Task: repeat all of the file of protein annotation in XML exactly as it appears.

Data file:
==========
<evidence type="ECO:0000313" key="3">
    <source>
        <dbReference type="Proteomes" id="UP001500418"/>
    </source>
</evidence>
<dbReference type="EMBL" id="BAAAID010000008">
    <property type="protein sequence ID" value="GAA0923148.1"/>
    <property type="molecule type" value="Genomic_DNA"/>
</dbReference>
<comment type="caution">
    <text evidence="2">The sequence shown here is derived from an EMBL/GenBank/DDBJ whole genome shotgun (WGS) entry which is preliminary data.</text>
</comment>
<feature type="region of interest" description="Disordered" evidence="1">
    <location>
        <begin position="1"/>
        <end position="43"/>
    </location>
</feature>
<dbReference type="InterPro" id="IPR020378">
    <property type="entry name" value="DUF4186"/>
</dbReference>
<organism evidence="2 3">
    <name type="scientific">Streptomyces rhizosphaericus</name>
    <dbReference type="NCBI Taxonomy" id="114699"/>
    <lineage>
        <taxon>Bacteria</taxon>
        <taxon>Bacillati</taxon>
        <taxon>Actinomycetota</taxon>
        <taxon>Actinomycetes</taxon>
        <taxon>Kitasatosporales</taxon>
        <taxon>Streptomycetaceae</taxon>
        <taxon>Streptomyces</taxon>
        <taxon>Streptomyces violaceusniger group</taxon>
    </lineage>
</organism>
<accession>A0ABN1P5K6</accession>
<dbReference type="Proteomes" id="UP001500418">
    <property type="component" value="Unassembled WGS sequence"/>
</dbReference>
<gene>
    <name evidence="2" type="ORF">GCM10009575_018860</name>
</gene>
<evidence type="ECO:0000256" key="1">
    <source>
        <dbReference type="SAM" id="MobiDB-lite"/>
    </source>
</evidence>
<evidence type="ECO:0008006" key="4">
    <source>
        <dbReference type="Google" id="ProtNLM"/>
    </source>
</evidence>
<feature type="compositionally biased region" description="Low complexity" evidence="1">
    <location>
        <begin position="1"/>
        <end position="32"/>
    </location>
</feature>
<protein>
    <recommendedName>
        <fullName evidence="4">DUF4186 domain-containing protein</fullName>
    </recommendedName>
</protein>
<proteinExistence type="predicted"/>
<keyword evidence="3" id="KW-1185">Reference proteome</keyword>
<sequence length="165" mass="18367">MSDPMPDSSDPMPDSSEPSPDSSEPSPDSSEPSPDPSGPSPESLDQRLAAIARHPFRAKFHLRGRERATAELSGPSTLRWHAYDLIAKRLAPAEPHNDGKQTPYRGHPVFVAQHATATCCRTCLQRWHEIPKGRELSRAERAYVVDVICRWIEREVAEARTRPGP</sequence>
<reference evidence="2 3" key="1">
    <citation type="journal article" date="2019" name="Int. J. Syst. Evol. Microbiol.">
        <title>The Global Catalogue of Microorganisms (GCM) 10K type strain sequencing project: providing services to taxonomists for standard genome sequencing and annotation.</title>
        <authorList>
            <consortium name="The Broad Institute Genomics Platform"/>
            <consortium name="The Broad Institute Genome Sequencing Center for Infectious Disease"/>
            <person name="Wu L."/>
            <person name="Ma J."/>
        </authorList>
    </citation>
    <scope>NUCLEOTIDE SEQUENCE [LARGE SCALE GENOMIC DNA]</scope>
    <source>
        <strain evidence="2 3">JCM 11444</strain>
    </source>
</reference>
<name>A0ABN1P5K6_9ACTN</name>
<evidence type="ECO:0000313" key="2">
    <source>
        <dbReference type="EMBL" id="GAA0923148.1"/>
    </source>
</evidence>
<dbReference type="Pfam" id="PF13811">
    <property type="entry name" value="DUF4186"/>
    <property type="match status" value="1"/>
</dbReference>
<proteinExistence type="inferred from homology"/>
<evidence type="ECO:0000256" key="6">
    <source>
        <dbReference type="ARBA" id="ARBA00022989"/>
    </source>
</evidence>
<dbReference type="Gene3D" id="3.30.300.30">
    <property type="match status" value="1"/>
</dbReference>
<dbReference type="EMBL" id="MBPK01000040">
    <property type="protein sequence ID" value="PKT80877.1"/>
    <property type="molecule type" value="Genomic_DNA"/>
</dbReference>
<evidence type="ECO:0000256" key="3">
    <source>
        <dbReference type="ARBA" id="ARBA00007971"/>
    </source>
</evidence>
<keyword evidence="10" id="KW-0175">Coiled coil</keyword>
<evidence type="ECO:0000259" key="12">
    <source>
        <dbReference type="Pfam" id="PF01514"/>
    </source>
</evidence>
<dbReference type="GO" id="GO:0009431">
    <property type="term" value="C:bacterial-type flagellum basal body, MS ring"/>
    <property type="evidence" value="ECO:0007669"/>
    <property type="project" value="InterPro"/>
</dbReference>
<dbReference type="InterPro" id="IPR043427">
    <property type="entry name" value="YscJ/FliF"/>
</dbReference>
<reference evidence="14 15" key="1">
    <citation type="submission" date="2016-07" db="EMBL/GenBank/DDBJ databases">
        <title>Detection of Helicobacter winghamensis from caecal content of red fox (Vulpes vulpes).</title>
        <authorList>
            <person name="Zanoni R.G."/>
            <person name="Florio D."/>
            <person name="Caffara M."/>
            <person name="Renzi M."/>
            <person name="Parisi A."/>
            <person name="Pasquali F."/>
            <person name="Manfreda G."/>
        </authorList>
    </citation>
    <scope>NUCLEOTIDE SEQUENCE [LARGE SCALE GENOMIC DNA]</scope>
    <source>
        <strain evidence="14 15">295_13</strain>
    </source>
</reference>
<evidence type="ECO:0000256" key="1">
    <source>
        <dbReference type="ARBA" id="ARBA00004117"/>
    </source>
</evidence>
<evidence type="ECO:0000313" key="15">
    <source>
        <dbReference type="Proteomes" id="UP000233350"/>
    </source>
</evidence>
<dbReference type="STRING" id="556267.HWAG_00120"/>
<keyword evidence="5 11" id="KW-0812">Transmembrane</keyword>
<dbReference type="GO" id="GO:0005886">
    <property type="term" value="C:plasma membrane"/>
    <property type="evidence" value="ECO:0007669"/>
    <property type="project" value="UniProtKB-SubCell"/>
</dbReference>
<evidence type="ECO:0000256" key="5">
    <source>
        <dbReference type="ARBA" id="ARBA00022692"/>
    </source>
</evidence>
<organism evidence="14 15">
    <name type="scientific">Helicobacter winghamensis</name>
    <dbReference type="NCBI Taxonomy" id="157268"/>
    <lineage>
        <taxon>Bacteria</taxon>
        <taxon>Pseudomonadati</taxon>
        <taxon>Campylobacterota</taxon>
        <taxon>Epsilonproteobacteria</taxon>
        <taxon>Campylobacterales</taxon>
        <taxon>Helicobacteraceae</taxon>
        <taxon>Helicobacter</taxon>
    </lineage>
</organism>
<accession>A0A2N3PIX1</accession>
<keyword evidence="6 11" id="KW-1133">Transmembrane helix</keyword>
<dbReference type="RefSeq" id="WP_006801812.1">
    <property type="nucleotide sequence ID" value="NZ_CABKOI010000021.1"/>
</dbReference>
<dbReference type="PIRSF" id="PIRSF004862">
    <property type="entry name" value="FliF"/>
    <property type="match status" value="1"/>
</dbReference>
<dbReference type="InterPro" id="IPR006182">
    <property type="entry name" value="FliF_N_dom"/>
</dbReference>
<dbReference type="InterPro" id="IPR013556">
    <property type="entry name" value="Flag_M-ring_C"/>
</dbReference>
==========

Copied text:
<evidence type="ECO:0000313" key="3">
    <source>
        <dbReference type="Proteomes" id="UP001500418"/>
    </source>
</evidence>
<dbReference type="EMBL" id="BAAAID010000008">
    <property type="protein sequence ID" value="GAA0923148.1"/>
    <property type="molecule type" value="Genomic_DNA"/>
</dbReference>
<comment type="caution">
    <text evidence="2">The sequence shown here is derived from an EMBL/GenBank/DDBJ whole genome shotgun (WGS) entry which is preliminary data.</text>
</comment>
<feature type="region of interest" description="Disordered" evidence="1">
    <location>
        <begin position="1"/>
        <end position="43"/>
    </location>
</feature>
<dbReference type="InterPro" id="IPR020378">
    <property type="entry name" value="DUF4186"/>
</dbReference>
<organism evidence="2 3">
    <name type="scientific">Streptomyces rhizosphaericus</name>
    <dbReference type="NCBI Taxonomy" id="114699"/>
    <lineage>
        <taxon>Bacteria</taxon>
        <taxon>Bacillati</taxon>
        <taxon>Actinomycetota</taxon>
        <taxon>Actinomycetes</taxon>
        <taxon>Kitasatosporales</taxon>
        <taxon>Streptomycetaceae</taxon>
        <taxon>Streptomyces</taxon>
        <taxon>Streptomyces violaceusniger group</taxon>
    </lineage>
</organism>
<accession>A0ABN1P5K6</accession>
<dbReference type="Proteomes" id="UP001500418">
    <property type="component" value="Unassembled WGS sequence"/>
</dbReference>
<gene>
    <name evidence="2" type="ORF">GCM10009575_018860</name>
</gene>
<evidence type="ECO:0000256" key="1">
    <source>
        <dbReference type="SAM" id="MobiDB-lite"/>
    </source>
</evidence>
<evidence type="ECO:0008006" key="4">
    <source>
        <dbReference type="Google" id="ProtNLM"/>
    </source>
</evidence>
<feature type="compositionally biased region" description="Low complexity" evidence="1">
    <location>
        <begin position="1"/>
        <end position="32"/>
    </location>
</feature>
<protein>
    <recommendedName>
        <fullName evidence="4">DUF4186 domain-containing protein</fullName>
    </recommendedName>
</protein>
<proteinExistence type="predicted"/>
<keyword evidence="3" id="KW-1185">Reference proteome</keyword>
<sequence length="165" mass="18367">MSDPMPDSSDPMPDSSEPSPDSSEPSPDSSEPSPDPSGPSPESLDQRLAAIARHPFRAKFHLRGRERATAELSGPSTLRWHAYDLIAKRLAPAEPHNDGKQTPYRGHPVFVAQHATATCCRTCLQRWHEIPKGRELSRAERAYVVDVICRWIEREVAEARTRPGP</sequence>
<reference evidence="2 3" key="1">
    <citation type="journal article" date="2019" name="Int. J. Syst. Evol. Microbiol.">
        <title>The Global Catalogue of Microorganisms (GCM) 10K type strain sequencing project: providing services to taxonomists for standard genome sequencing and annotation.</title>
        <authorList>
            <consortium name="The Broad Institute Genomics Platform"/>
            <consortium name="The Broad Institute Genome Sequencing Center for Infectious Disease"/>
            <person name="Wu L."/>
            <person name="Ma J."/>
        </authorList>
    </citation>
    <scope>NUCLEOTIDE SEQUENCE [LARGE SCALE GENOMIC DNA]</scope>
    <source>
        <strain evidence="2 3">JCM 11444</strain>
    </source>
</reference>
<name>A0ABN1P5K6_9ACTN</name>
<evidence type="ECO:0000313" key="2">
    <source>
        <dbReference type="EMBL" id="GAA0923148.1"/>
    </source>
</evidence>
<dbReference type="Pfam" id="PF13811">
    <property type="entry name" value="DUF4186"/>
    <property type="match status" value="1"/>
</dbReference>
<proteinExistence type="inferred from homology"/>
<evidence type="ECO:0000256" key="6">
    <source>
        <dbReference type="ARBA" id="ARBA00022989"/>
    </source>
</evidence>
<dbReference type="Gene3D" id="3.30.300.30">
    <property type="match status" value="1"/>
</dbReference>
<dbReference type="EMBL" id="MBPK01000040">
    <property type="protein sequence ID" value="PKT80877.1"/>
    <property type="molecule type" value="Genomic_DNA"/>
</dbReference>
<evidence type="ECO:0000256" key="3">
    <source>
        <dbReference type="ARBA" id="ARBA00007971"/>
    </source>
</evidence>
<keyword evidence="10" id="KW-0175">Coiled coil</keyword>
<evidence type="ECO:0000259" key="12">
    <source>
        <dbReference type="Pfam" id="PF01514"/>
    </source>
</evidence>
<dbReference type="GO" id="GO:0009431">
    <property type="term" value="C:bacterial-type flagellum basal body, MS ring"/>
    <property type="evidence" value="ECO:0007669"/>
    <property type="project" value="InterPro"/>
</dbReference>
<dbReference type="InterPro" id="IPR043427">
    <property type="entry name" value="YscJ/FliF"/>
</dbReference>
<reference evidence="14 15" key="1">
    <citation type="submission" date="2016-07" db="EMBL/GenBank/DDBJ databases">
        <title>Detection of Helicobacter winghamensis from caecal content of red fox (Vulpes vulpes).</title>
        <authorList>
            <person name="Zanoni R.G."/>
            <person name="Florio D."/>
            <person name="Caffara M."/>
            <person name="Renzi M."/>
            <person name="Parisi A."/>
            <person name="Pasquali F."/>
            <person name="Manfreda G."/>
        </authorList>
    </citation>
    <scope>NUCLEOTIDE SEQUENCE [LARGE SCALE GENOMIC DNA]</scope>
    <source>
        <strain evidence="14 15">295_13</strain>
    </source>
</reference>
<evidence type="ECO:0000256" key="1">
    <source>
        <dbReference type="ARBA" id="ARBA00004117"/>
    </source>
</evidence>
<evidence type="ECO:0000313" key="15">
    <source>
        <dbReference type="Proteomes" id="UP000233350"/>
    </source>
</evidence>
<dbReference type="STRING" id="556267.HWAG_00120"/>
<keyword evidence="5 11" id="KW-0812">Transmembrane</keyword>
<dbReference type="GO" id="GO:0005886">
    <property type="term" value="C:plasma membrane"/>
    <property type="evidence" value="ECO:0007669"/>
    <property type="project" value="UniProtKB-SubCell"/>
</dbReference>
<evidence type="ECO:0000256" key="5">
    <source>
        <dbReference type="ARBA" id="ARBA00022692"/>
    </source>
</evidence>
<organism evidence="14 15">
    <name type="scientific">Helicobacter winghamensis</name>
    <dbReference type="NCBI Taxonomy" id="157268"/>
    <lineage>
        <taxon>Bacteria</taxon>
        <taxon>Pseudomonadati</taxon>
        <taxon>Campylobacterota</taxon>
        <taxon>Epsilonproteobacteria</taxon>
        <taxon>Campylobacterales</taxon>
        <taxon>Helicobacteraceae</taxon>
        <taxon>Helicobacter</taxon>
    </lineage>
</organism>
<accession>A0A2N3PIX1</accession>
<keyword evidence="6 11" id="KW-1133">Transmembrane helix</keyword>
<dbReference type="RefSeq" id="WP_006801812.1">
    <property type="nucleotide sequence ID" value="NZ_CABKOI010000021.1"/>
</dbReference>
<dbReference type="PIRSF" id="PIRSF004862">
    <property type="entry name" value="FliF"/>
    <property type="match status" value="1"/>
</dbReference>
<dbReference type="InterPro" id="IPR006182">
    <property type="entry name" value="FliF_N_dom"/>
</dbReference>
<dbReference type="InterPro" id="IPR013556">
    <property type="entry name" value="Flag_M-ring_C"/>
</dbReference>